America, it would seem, is on a bender. From the shot-fueled mayhem of Jersey Shore (the most popular show in MTV’s history) to a special booze-themed episode of Glee, to the blog Texts From Last Night immortalizing those crucial missives sent while sloshed, there seems to be no way to slake our collective thirst for entertainment exploring the fun of drinking—though attempting to do so has become a popular and lucrative pursuit.
Nowhere is this quite as clear as in the music industry.
If you know your way around an Internet meme, you've probably heard of the online cooking show Epic Meal Time, a Food Network–meets–Jackass celebration of heart-clogging lowbrow cuisine. Each Tuesday, its rowdy Canadian creators cook up something both imaginative (Chili Four Loko, for instance), gross (meat salad), or, more likely, both (the Thanksgiving episode found them taking Turducken a few carnivorous steps further, stuffing five different game birds into a pig). The show has become understandably famous for its humor, its gratuitous use of bacon, and the creators' proud disregard for suggested fat and cholesterol intake. (Each episode features a calorie and fat count with numbers that regularly reach the tens of thousands.) But what's been less discussed is EMT's more uncomfortably cavalier attitude toward women.
The setting is 35 years after World War III: The Water War. A society felled by ecological destruction has been relegated to a subterranean existence, and citizens’ movements are strictly regulated by an authoritarian government propagating a single message: “The outside is dead.” Then a young scientist named Asha discovers a sprouting seed, sparking a journey that will force her to defy her superiors and abandon the world she knows for a chance to prove that there is still life above ground.
Women are God-fearing and don’t challenge institutions. Men, on the other hand, are skeptical and rational, and go out of their way to publicly call bullshit on faith and religion—which is why today’s well-known secular thinkers, especially in the ranks of the New Atheism movement, are all male.
With all the pixels expended on the annual female-blogging extravaganza known as BlogHer, you might be forgiven for having overlooked the very first Modern Media Man Summit, a heavily sponsored and branded affair held this past September in Atlanta. Targeting "the blogosphere's top men and dad bloggers," M3 promised to "change everything"—presumably by connecting dad bloggers to new and improved products and branding opportunities from corporations like GM and T-Mobile. While some BlogHer attendees complain about the ever-increasing commercialization of the convention, the organizers of M3 are eager to get in on the brand-pitch action, cleverly positioning the newest iteration of the New Man as, well, a housewife: "Today's Modern Media Man now is a domestic engineer. He cooks, cleans and often times stays home while the woman of the home goes off to the traditional office job. Men do an increased level of the family shopping, are taking an increasing role in rearing the children and are creating a new definition of what happens in a home."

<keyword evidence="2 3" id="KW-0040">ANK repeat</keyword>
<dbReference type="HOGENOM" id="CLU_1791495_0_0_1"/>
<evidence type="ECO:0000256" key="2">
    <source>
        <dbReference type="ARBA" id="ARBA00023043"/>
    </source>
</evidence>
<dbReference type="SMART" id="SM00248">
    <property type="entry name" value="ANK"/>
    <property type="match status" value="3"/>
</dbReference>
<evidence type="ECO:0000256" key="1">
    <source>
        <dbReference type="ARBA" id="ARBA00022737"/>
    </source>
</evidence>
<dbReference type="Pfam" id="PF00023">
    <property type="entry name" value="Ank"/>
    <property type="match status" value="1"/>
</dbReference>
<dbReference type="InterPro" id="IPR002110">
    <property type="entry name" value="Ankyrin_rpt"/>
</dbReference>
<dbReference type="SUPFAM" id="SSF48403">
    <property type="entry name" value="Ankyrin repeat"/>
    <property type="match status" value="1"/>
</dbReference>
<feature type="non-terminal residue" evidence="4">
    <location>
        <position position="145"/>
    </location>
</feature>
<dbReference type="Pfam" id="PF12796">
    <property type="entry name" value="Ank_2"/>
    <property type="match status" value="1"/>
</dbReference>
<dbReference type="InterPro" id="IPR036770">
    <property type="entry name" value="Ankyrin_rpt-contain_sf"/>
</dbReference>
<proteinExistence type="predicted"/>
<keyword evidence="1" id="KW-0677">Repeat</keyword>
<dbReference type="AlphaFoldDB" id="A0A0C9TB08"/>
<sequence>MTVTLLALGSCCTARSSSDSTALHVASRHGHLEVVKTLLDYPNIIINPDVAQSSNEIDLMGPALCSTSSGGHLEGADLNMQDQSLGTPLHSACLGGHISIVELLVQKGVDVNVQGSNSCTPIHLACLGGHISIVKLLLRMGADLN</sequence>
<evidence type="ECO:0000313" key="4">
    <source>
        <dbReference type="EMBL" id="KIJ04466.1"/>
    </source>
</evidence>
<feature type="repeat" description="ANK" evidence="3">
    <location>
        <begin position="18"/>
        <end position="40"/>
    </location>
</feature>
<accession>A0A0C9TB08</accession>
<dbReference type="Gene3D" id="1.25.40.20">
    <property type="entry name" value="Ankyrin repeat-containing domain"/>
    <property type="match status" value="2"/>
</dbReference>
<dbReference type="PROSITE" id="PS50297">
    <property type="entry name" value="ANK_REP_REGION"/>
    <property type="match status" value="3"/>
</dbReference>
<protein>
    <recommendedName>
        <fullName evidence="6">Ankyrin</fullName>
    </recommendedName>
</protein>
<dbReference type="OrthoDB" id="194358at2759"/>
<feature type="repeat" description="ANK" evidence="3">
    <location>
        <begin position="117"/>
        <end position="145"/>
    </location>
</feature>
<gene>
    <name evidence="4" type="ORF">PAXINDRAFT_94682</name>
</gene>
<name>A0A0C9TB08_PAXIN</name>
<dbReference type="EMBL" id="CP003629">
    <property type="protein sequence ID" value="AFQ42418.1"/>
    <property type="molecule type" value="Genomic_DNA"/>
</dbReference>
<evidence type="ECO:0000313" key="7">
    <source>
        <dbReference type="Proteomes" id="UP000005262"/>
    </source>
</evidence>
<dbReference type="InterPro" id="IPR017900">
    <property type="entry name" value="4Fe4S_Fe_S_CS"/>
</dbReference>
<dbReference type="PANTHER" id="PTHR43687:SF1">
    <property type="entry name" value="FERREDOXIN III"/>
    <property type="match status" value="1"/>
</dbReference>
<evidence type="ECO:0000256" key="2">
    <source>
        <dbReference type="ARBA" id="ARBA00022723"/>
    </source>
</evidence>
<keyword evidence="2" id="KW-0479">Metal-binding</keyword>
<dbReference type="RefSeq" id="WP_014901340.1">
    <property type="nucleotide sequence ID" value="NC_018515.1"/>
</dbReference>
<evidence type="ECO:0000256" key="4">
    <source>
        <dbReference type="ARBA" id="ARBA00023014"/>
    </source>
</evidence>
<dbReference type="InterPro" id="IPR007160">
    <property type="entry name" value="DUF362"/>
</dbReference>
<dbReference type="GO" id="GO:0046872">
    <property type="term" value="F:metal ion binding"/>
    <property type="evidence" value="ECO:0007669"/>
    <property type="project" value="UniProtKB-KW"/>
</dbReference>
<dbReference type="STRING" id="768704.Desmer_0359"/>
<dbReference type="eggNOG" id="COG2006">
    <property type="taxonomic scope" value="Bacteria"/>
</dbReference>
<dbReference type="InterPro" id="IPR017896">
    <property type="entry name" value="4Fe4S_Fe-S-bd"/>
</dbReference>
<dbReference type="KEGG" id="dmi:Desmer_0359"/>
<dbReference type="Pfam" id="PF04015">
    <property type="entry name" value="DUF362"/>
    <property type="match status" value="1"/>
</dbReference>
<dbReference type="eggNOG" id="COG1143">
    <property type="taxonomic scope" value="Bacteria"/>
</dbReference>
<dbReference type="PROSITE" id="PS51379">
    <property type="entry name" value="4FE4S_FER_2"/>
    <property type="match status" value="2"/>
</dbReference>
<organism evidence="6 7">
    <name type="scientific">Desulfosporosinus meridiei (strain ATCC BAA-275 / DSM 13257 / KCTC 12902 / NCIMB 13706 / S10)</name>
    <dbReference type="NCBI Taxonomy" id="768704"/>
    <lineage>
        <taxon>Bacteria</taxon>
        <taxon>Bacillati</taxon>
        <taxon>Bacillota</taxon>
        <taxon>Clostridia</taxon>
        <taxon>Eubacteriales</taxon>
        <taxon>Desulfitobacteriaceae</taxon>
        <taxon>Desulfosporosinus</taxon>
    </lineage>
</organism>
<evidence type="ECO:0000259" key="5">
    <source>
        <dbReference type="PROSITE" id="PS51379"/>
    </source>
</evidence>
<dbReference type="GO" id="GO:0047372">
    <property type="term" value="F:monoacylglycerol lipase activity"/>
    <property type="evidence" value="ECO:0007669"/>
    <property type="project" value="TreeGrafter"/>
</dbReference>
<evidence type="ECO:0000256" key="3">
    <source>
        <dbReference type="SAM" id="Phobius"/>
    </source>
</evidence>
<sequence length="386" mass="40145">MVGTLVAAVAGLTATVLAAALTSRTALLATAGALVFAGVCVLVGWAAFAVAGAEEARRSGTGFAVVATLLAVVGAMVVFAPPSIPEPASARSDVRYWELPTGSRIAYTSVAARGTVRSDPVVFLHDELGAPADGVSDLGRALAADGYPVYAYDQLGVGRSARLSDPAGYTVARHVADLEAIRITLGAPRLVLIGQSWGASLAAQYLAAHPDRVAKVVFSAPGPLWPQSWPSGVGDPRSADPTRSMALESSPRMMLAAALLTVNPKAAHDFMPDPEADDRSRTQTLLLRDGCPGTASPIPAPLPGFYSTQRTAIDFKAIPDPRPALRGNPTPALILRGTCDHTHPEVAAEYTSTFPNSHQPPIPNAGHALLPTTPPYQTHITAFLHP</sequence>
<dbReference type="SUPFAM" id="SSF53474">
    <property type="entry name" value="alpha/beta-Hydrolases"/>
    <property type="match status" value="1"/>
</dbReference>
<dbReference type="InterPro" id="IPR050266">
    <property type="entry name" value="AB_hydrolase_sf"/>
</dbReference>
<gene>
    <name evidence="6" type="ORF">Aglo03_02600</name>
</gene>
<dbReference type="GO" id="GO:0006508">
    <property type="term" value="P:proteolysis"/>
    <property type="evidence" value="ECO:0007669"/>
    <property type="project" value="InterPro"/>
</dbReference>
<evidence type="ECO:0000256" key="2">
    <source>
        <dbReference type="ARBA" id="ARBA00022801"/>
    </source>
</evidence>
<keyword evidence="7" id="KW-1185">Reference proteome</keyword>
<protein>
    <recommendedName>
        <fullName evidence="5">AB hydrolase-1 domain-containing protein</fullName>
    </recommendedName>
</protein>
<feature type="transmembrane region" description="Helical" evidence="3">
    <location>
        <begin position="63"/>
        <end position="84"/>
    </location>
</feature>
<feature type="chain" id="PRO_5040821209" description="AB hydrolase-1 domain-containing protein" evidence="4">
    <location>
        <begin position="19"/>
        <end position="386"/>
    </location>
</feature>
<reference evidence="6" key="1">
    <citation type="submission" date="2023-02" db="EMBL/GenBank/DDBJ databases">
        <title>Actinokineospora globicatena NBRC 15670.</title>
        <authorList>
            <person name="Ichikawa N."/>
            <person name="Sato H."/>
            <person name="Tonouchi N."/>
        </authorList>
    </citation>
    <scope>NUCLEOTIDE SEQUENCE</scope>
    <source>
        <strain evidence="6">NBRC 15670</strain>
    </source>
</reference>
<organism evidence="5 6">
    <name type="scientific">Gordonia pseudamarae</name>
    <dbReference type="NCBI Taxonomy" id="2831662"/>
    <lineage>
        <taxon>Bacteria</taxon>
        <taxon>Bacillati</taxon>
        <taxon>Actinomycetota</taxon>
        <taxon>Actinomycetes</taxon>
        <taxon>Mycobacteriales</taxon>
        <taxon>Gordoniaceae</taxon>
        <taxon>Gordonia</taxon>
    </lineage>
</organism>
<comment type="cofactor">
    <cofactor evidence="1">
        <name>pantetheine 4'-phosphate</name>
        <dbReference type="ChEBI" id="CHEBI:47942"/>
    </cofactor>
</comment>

An interview with Peggy Orensteinby M. M. Adjarian,Illustrated by Rebecca Green,appeared in issue Primal;published in 2011;filed under Books.
From the outside, Peggy Orenstein epitomizes feminist success. She's an award-winning journalist whose work has appeared in such distinguished publications as the New Yorker, Elle, Vogue, Discover, Mother Jones, and O: The Oprah Magazine. But her work itself is dedicated to asserting the ways in which "having it all"—or trying to—in a world built to the measure of men can have profound effects on women and girls.
Articleby Eryn Loeb,Illustrated by Kristopher Pollard,appeared in issue Confidential;published in 2010;filed under Books.
In a sweetly musty used-book-store, I recently bought a few thick, oversize issues of Good Housekeeping and Ladies' Home Journal. Dating from the early 1950s, they were full of ads for Del Monte fruit cocktail (serving suggestion: use it to top a loaf of canned ham, for something "really different!"), Lustroware plastic wastebaskets ("Love its elegant beauty"), and articles worrying that comic books "create child criminals" and warning mothers that "Nobody likes a young smart aleck."
I'm meeting up with journalist, media critic, and activist Jennifer L. Pozner at a chic West Village doughnut café. As Pozner strolls in on a pair of Marc Jacobs platform slingbacks, she casually tosses her Kooba tote over the back of the patio chair. Her floppy- brimmed Prada hat catches a late-summer Manhattan breeze and, fresh from an appointment with celebrity stylist Garren, her perfectly highlighted tresses are smoothed into a simple ponytail.
“Daughters aren’t to be independent. They’re not to act outside the scope of their father. As long as they’re under the authority of their fathers, fathers have the ability to nullify or not the oaths and the vows. Daughters can’t just go out independently and say, ‘I’m going to marry whoever I want.’ No. The father has the ability to say, ‘No, I’m sorry, that has to be approved by me.’”